Compressed Air Piping Design is All in the Pipe

air piping design

It may or may not come as a surprise that of all manufacturers out there, 70% of them have a compressed air system. Compressed air distribution is a very big part of what they do, and having a compressed air piping design that is poorly done can severely deter a manufacturer from being as efficient as it needs to be. The delicate piping that allows for a standard amount of pressure can break, become clogged, or lose flexibility over time.  

A common error that is found in compressed air systems is line sizes that are too small for the desired flow of air. This involves the interconnecting of the piping from the compressor discharge to the dryer to the header. In addition, it applies to the distribution lines that convey air to different production areas and within the equipment found in these areas. Proper air piping design takes this into consideration. The piping should be the size of the air flow that is needed for effective production.

If you have undersized piping, the flow of the air is restricted and this reduces the discharge pressure. When this occurs, the user is robbed of compressed air power, which is costly. These kinds of poor piping practices increase velocity and turbulence-induced back pressure. With reduced air power thanks to poor air piping design, you could be losing valuable time and money.

Pipe size and layout design are the most important variables in moving air from the compressor to the point of use. Poor systems not only consume significant energy dollars but also degrade productivity and quality. Artificial demand is created as a result of pipes that do not fit well in a poorly conceived compressed air piping design.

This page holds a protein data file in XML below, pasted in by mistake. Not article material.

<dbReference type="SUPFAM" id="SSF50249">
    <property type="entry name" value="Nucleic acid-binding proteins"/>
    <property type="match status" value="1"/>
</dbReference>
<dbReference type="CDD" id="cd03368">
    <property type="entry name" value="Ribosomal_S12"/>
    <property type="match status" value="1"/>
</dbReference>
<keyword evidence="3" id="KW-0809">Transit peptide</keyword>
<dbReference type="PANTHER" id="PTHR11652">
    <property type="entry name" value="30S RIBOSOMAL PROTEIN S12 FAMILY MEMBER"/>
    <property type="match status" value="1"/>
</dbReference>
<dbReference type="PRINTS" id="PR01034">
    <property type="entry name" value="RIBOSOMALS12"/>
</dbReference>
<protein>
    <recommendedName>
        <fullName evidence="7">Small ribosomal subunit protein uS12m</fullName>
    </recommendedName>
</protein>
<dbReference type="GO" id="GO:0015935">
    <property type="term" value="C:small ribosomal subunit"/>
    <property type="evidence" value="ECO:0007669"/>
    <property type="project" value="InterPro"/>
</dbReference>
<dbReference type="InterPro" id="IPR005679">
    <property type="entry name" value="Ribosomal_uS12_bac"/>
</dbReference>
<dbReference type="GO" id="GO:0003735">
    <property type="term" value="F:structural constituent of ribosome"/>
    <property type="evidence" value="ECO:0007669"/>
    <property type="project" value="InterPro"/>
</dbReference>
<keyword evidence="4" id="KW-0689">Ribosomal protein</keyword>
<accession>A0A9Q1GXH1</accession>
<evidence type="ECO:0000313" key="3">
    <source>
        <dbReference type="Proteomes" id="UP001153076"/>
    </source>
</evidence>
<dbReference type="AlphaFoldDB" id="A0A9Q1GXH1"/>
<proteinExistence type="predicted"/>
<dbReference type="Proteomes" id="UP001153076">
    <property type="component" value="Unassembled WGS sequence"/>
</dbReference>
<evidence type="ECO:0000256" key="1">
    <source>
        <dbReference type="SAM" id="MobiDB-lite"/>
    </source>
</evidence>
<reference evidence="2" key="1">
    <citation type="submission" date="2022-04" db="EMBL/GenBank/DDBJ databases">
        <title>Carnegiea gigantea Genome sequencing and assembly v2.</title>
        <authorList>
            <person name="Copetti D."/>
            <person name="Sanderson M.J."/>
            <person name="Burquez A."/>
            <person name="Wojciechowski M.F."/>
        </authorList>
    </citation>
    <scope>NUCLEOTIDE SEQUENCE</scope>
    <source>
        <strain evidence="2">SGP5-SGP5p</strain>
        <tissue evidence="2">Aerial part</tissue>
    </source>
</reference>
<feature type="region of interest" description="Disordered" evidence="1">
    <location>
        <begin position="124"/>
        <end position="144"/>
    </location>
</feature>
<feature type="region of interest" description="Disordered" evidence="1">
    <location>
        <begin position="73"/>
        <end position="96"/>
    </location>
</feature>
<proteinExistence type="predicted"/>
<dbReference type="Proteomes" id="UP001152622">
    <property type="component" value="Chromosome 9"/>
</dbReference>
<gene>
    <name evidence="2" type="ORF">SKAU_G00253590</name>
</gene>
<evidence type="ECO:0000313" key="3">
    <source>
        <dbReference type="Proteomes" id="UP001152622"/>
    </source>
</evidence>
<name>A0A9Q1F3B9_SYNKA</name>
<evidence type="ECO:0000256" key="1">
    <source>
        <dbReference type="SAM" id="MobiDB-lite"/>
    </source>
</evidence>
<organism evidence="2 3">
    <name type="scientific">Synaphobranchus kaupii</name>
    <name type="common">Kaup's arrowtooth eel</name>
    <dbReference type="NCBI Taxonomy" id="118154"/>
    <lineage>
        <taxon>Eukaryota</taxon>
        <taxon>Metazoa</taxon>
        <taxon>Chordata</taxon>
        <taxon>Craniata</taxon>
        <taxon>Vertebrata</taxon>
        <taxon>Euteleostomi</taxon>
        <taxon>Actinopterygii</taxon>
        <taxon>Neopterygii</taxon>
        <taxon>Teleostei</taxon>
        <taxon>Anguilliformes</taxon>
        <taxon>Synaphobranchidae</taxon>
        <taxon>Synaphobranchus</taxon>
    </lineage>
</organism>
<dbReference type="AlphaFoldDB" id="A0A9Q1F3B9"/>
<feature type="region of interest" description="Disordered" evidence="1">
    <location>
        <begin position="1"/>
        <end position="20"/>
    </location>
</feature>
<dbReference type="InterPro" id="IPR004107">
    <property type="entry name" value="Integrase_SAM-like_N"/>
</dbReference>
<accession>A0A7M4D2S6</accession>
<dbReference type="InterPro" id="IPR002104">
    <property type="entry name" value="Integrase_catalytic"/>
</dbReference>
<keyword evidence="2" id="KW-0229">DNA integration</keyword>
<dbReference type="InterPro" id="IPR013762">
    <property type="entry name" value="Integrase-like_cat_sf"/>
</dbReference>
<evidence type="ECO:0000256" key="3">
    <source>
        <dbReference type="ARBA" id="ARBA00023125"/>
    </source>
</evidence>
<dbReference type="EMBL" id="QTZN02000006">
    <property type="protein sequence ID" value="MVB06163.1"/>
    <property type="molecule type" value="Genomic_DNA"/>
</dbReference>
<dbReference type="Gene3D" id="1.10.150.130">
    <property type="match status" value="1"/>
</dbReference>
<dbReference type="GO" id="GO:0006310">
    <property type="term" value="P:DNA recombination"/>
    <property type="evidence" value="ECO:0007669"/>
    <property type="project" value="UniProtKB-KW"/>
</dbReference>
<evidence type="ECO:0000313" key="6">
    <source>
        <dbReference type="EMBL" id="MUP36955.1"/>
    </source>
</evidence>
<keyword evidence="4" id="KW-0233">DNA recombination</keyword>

air piping design

Artificial demand is created when the end use is supplied more air pressure than is needed for a particular application. If for example, a particular application requires 45 PSI but an air compressor supplies 85 PSI, the excessive air pressure is still going to be used, and that is costly in the end. A compressed air distribution system that functions poorly in this way can cost manufacturers thousands of dollars a year in wasted energy bills.

Air compressor piping leaks can be very costly and can sneak up on a company that is not prepared to spot them. A 1/8 inch diameter hole in a 100 PSI system can cost a company upwards of $1,200 per year in energy that is wasted. That is why it is well worth the time and expense to maintain air compressor systems and fix any sizable leaks before they do too much damage. As they say, an ounce of prevention is worth a pound of cure.  By addressing leakage and being proactive about potential poor air piping design, who can prevent unnecessary shut downs and expensive repairs in the future.

The US Department of Energy does annual energy audits, and it has found that over 50% of compressed air systems have a number of low-cost energy options that companies can employ to make the most of their compressed air piping design. In employing these low-cost energy options, companies can not only save money but make significant contributions to the conservation of energy on a larger scale.

What it all comes down to in the end is the control of air pressure loss. Compressed air piping design that results in a compressor that is efficient will see pressure loss that is no greater than 10% of the compressor’s discharge pressure. This can be kept track of by a gage found on the compressor’s outlet. Of course, there is not a piece of equipment more important than the human eye.  By paying attention to output and pressure readings you will be able to ensure your equipment is working properly.

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